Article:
Over the fence
Are garden tasks a bother or a boon?
We all know that gardening is a delight and nothing makes us more inclined to skip around happily than the flowers that bloom in spring, tra la la! But the skipping comes to a sudden stop when we discover that rabbits – or slugs or deer or squirrels – have eaten our long-awaited flowers. There is no doubt that pests are a major irritation. I correspond with many gardeners, and about one in a 1,000 have decided to live happily with their rabbits – unless they have them in cages. Come spring we are likely to discover winter damage. Plants that have rotted off or trees that have blown down. The mega clear-up is a pain in the… well, everything. Then there’s the cheery prospect of discovering that the latest plant disease has blown in. Having miles of box hedges made the discovery of box blight a major irritation, to put it mildly. I grew the box for free from cuttings and it’s been anything but free since we started struggling with The Blight. And I gather the box tree moth (second generation) has now arrived. But the worst irritations are the boring routine housekeeping jobs in the garden. Carting off old foliage to a bin, letting it rot and then bringing it back (best not to bother – just cut and leave). Trying to get rid of bindweed. Or, if so inclined, attempting to grow bindweed to cover an arch (it won’t). The miracle is that we tolerate gardening at all. And some shameful people try to make children do it, too, under the guise of character building. As if. Now, this is the point when I’m supposed to say, “But hey, it’s worth it for the flowers that bloom in spring!” Hmm.
Anne, your beautiful established garden must have been a joy to develop, but perhaps it’s become a burden to maintain as the growth of plants increases in inverse proportion to your energy? How galling it must be to see trees – lovingly nurtured since whips, providing increasing structure and delight as the years pass – succumb to some dreaded disease, of which there seems to be an increasing number. Wail and gnash with frustration; I can offer no comfort here. However, as the winter season is more about maintaining rather than sitting in the garden, it is worth us now asking which bits of our gardens caused stress last season. Was it because we had to do the jobs we hate? Can’t stand raking up leaves? Grow small trees whose leaves mostly blow next door and mow up the rest. I’m too lazy to stake perennials so I grow aconitums, not delphiniums. Don’t want to mow the lawn? Don’t have a lawn, or get your idle teenagers to mow it. Sorry, the option of wall-to-wall concrete doesn’t exist – we are gardeners! So, first lose the guilt. There will be hard work to do, but lower your standards – a little squalor is normal. Bury your failures in the compost heap. Stressed by this magazine’s What To Do Now pages? Don’t be. Most of them don’t apply to you, many of the rest can wait and no one will notice anyway. Once the sweeping is done, find a job that soothes. For me, it’s the deep peace that comes on a grey Sunday morning in April, in my greenhouse with seedlings, tea and The Archers Omnibus. Anne, I can see you in your conservatory, with tea and biccies, looking out at your garden, with nary a seed tray in sight. I hope you are de-stressing…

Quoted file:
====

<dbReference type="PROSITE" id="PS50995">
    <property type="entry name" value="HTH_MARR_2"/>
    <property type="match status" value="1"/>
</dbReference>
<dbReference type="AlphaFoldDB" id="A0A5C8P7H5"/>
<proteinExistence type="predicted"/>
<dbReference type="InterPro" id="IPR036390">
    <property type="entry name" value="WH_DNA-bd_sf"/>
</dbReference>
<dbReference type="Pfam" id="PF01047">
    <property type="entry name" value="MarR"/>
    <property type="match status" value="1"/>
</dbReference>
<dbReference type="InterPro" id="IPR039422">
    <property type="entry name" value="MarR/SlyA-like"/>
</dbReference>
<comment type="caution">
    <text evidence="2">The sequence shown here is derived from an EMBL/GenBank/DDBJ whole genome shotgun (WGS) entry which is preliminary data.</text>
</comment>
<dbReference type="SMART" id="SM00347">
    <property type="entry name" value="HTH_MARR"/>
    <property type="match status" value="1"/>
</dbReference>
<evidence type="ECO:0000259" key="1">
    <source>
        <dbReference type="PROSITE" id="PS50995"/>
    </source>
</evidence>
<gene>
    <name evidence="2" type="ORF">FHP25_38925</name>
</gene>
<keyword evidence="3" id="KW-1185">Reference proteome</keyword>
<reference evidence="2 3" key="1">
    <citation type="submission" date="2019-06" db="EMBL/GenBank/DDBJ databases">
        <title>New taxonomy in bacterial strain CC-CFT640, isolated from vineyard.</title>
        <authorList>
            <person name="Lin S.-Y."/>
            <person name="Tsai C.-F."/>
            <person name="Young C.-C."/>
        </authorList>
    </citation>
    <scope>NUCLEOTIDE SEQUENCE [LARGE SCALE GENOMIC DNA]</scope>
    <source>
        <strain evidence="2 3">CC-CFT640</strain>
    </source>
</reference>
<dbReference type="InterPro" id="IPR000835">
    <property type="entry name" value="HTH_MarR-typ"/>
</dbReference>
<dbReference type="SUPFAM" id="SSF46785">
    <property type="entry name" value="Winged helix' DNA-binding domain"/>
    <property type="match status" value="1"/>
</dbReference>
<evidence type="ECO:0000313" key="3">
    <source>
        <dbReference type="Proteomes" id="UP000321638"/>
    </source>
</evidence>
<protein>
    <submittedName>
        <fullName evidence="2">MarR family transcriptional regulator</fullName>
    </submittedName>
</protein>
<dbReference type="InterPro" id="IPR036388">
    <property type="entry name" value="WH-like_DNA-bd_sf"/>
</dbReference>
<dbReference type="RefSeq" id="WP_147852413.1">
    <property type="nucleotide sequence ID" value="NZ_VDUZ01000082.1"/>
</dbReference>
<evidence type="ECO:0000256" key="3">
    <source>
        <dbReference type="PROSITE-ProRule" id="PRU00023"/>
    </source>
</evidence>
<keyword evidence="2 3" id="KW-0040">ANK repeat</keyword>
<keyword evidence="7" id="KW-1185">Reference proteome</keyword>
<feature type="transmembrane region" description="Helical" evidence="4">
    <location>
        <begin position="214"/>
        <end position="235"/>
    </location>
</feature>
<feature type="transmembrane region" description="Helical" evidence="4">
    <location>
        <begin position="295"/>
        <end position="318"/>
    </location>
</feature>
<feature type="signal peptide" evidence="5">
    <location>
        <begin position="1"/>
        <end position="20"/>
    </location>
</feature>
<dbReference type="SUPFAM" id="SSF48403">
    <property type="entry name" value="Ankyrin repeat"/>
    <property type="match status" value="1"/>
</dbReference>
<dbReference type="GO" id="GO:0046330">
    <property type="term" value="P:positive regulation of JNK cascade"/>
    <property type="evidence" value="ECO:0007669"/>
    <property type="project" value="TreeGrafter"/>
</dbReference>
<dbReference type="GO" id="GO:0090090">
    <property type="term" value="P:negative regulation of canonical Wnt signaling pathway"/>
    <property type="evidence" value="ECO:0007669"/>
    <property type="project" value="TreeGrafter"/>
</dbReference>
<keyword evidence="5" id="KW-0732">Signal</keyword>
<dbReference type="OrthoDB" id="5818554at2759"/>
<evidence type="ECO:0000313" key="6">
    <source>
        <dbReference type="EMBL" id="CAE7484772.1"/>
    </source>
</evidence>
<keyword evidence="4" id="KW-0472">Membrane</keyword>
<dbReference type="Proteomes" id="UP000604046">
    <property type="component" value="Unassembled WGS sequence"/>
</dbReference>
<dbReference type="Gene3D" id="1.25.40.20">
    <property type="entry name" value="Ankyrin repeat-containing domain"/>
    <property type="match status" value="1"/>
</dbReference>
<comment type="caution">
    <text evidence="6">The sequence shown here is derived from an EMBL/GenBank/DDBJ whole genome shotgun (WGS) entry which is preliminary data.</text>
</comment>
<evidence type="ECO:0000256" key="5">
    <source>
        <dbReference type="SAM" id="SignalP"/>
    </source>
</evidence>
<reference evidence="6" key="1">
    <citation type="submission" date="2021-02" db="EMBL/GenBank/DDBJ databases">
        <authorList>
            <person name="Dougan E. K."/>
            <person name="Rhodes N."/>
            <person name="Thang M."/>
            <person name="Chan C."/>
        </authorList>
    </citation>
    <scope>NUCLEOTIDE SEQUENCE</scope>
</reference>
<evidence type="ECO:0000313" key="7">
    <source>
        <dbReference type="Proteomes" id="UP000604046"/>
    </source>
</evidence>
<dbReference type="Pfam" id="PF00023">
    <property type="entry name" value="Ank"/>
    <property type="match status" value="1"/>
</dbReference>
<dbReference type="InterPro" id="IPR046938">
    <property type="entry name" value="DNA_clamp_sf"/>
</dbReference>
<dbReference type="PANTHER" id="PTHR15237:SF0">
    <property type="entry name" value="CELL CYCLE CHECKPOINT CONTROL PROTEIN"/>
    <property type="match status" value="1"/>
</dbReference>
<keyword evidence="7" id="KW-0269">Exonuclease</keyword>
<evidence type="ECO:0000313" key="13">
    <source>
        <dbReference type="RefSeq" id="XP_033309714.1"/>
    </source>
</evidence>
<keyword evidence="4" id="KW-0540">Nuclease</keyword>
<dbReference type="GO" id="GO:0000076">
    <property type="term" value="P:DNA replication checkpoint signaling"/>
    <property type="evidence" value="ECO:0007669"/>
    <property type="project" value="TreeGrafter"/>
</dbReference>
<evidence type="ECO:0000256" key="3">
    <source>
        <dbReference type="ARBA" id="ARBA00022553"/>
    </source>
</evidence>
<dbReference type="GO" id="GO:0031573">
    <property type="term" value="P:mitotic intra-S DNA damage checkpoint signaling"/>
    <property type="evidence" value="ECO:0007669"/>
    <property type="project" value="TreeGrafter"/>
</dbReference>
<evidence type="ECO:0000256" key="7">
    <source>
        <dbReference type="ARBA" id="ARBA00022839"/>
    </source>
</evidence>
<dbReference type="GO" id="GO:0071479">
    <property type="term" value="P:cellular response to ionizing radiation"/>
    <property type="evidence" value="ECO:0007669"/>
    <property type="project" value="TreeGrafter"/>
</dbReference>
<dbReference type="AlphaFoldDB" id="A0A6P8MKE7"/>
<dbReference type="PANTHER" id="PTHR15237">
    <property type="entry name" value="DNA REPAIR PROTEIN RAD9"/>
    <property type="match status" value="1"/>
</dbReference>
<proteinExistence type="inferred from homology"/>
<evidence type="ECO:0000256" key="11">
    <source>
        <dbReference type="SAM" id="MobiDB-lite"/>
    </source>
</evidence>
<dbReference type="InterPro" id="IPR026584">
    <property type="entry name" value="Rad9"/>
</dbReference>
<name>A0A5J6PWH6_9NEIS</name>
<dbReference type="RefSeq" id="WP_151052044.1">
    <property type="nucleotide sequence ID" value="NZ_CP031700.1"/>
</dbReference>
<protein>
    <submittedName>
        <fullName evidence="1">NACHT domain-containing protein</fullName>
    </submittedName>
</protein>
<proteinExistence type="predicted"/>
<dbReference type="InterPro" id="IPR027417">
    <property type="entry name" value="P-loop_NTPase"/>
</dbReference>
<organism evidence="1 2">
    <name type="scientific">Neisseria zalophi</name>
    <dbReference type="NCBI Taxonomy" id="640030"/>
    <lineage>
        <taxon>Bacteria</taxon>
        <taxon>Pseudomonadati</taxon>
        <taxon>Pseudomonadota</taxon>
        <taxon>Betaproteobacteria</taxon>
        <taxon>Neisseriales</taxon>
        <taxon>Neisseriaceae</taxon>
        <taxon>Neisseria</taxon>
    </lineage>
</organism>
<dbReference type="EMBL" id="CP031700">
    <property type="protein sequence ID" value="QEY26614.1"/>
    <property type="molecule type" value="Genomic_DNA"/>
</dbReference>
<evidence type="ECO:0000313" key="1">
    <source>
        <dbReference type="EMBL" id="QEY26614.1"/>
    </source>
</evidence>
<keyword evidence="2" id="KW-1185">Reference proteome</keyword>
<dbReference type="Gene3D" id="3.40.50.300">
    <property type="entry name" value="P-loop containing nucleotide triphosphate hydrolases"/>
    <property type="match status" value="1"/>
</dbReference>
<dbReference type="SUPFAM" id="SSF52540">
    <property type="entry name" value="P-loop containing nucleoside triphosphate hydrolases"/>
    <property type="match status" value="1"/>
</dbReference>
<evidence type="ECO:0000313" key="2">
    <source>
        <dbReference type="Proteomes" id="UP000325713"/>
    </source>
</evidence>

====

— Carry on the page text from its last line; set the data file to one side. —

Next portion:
The worse irritations are the boring routine housekeeping jobs Stressed by this magazine’s What To Do Now pages? Don’t be
HAVE YOUR SAY Is gardening a labour of love that brings perpetual bliss? Or has it become a never- ending source of myriad irritations? Write in and tell us ( see p19).